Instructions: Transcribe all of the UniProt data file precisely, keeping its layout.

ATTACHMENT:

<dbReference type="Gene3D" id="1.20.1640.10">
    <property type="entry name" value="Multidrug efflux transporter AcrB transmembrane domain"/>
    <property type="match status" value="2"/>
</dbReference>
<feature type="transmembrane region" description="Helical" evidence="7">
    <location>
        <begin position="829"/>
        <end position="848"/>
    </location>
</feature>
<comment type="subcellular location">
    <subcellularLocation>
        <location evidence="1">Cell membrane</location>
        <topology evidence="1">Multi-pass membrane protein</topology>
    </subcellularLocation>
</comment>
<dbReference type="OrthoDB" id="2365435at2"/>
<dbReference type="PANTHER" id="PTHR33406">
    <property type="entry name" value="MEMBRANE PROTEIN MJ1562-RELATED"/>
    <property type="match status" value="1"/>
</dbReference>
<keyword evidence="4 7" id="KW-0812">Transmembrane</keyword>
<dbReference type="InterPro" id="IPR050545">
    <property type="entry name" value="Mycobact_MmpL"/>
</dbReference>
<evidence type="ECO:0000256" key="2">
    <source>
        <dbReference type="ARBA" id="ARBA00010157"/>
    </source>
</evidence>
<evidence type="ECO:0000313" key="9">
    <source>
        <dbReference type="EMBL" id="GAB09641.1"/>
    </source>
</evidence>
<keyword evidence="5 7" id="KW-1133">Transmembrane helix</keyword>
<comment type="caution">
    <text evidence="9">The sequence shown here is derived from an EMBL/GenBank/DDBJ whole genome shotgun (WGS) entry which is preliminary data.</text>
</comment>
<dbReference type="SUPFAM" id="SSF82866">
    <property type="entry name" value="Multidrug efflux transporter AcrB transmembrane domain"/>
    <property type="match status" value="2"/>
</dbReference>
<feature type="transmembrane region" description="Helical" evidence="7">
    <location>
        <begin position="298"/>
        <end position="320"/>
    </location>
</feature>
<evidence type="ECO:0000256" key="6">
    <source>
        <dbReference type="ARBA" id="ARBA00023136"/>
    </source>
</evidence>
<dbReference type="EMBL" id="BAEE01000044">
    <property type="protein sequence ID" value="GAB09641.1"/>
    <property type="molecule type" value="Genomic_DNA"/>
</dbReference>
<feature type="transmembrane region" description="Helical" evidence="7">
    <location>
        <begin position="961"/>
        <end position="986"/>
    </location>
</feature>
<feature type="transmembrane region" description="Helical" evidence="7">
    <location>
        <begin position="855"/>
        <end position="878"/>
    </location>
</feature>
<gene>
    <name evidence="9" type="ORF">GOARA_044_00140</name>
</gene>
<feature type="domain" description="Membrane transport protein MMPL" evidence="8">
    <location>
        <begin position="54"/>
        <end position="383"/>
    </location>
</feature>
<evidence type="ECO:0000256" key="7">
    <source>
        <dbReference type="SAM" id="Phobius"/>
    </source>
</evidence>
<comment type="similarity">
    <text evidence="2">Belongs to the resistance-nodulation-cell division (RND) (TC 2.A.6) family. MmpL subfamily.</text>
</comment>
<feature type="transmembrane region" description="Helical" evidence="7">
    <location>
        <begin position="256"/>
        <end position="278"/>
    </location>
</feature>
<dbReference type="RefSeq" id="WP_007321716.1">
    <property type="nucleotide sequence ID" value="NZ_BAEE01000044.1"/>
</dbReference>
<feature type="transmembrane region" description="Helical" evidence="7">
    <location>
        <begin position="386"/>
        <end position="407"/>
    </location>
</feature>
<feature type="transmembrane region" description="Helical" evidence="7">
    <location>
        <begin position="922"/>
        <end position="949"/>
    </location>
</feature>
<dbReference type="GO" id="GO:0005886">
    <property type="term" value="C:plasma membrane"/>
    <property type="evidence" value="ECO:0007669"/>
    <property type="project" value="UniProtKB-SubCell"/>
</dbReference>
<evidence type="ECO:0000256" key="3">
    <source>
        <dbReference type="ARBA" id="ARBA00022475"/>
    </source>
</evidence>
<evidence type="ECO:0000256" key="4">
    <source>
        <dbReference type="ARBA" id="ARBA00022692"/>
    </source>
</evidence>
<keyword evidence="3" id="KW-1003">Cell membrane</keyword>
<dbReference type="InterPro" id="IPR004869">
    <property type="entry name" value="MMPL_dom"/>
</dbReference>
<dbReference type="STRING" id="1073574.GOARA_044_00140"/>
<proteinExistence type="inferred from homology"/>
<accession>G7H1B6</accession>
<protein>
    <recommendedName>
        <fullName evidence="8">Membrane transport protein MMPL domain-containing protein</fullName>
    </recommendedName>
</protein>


<dbReference type="Gene3D" id="1.20.1640.10">
    <property type="entry name" value="Multidrug efflux transporter AcrB transmembrane domain"/>
    <property type="match status" value="2"/>
</dbReference>
<feature type="transmembrane region" description="Helical" evidence="7">
    <location>
        <begin position="829"/>
        <end position="848"/>
    </location>
</feature>
<comment type="subcellular location">
    <subcellularLocation>
        <location evidence="1">Cell membrane</location>
        <topology evidence="1">Multi-pass membrane protein</topology>
    </subcellularLocation>
</comment>
<dbReference type="OrthoDB" id="2365435at2"/>
<dbReference type="PANTHER" id="PTHR33406">
    <property type="entry name" value="MEMBRANE PROTEIN MJ1562-RELATED"/>
    <property type="match status" value="1"/>
</dbReference>
<keyword evidence="4 7" id="KW-0812">Transmembrane</keyword>
<dbReference type="InterPro" id="IPR050545">
    <property type="entry name" value="Mycobact_MmpL"/>
</dbReference>
<evidence type="ECO:0000256" key="2">
    <source>
        <dbReference type="ARBA" id="ARBA00010157"/>
    </source>
</evidence>
<evidence type="ECO:0000313" key="9">
    <source>
        <dbReference type="EMBL" id="GAB09641.1"/>
    </source>
</evidence>
<keyword evidence="5 7" id="KW-1133">Transmembrane helix</keyword>
<comment type="caution">
    <text evidence="9">The sequence shown here is derived from an EMBL/GenBank/DDBJ whole genome shotgun (WGS) entry which is preliminary data.</text>
</comment>
<dbReference type="SUPFAM" id="SSF82866">
    <property type="entry name" value="Multidrug efflux transporter AcrB transmembrane domain"/>
    <property type="match status" value="2"/>
</dbReference>
<feature type="transmembrane region" description="Helical" evidence="7">
    <location>
        <begin position="298"/>
        <end position="320"/>
    </location>
</feature>
<evidence type="ECO:0000256" key="6">
    <source>
        <dbReference type="ARBA" id="ARBA00023136"/>
    </source>
</evidence>
<dbReference type="EMBL" id="BAEE01000044">
    <property type="protein sequence ID" value="GAB09641.1"/>
    <property type="molecule type" value="Genomic_DNA"/>
</dbReference>
<feature type="transmembrane region" description="Helical" evidence="7">
    <location>
        <begin position="961"/>
        <end position="986"/>
    </location>
</feature>
<feature type="transmembrane region" description="Helical" evidence="7">
    <location>
        <begin position="855"/>
        <end position="878"/>
    </location>
</feature>
<gene>
    <name evidence="9" type="ORF">GOARA_044_00140</name>
</gene>
<feature type="domain" description="Membrane transport protein MMPL" evidence="8">
    <location>
        <begin position="54"/>
        <end position="383"/>
    </location>
</feature>
<evidence type="ECO:0000256" key="7">
    <source>
        <dbReference type="SAM" id="Phobius"/>
    </source>
</evidence>
<comment type="similarity">
    <text evidence="2">Belongs to the resistance-nodulation-cell division (RND) (TC 2.A.6) family. MmpL subfamily.</text>
</comment>
<feature type="transmembrane region" description="Helical" evidence="7">
    <location>
        <begin position="256"/>
        <end position="278"/>
    </location>
</feature>
<dbReference type="RefSeq" id="WP_007321716.1">
    <property type="nucleotide sequence ID" value="NZ_BAEE01000044.1"/>
</dbReference>
<feature type="transmembrane region" description="Helical" evidence="7">
    <location>
        <begin position="386"/>
        <end position="407"/>
    </location>
</feature>
<feature type="transmembrane region" description="Helical" evidence="7">
    <location>
        <begin position="922"/>
        <end position="949"/>
    </location>
</feature>
<dbReference type="GO" id="GO:0005886">
    <property type="term" value="C:plasma membrane"/>
    <property type="evidence" value="ECO:0007669"/>
    <property type="project" value="UniProtKB-SubCell"/>
</dbReference>
<evidence type="ECO:0000256" key="3">
    <source>
        <dbReference type="ARBA" id="ARBA00022475"/>
    </source>
</evidence>
<evidence type="ECO:0000256" key="4">
    <source>
        <dbReference type="ARBA" id="ARBA00022692"/>
    </source>
</evidence>
<keyword evidence="3" id="KW-1003">Cell membrane</keyword>
<dbReference type="InterPro" id="IPR004869">
    <property type="entry name" value="MMPL_dom"/>
</dbReference>
<dbReference type="STRING" id="1073574.GOARA_044_00140"/>
<proteinExistence type="inferred from homology"/>
<accession>G7H1B6</accession>
<protein>
    <recommendedName>
        <fullName evidence="8">Membrane transport protein MMPL domain-containing protein</fullName>
    </recommendedName>
</protein>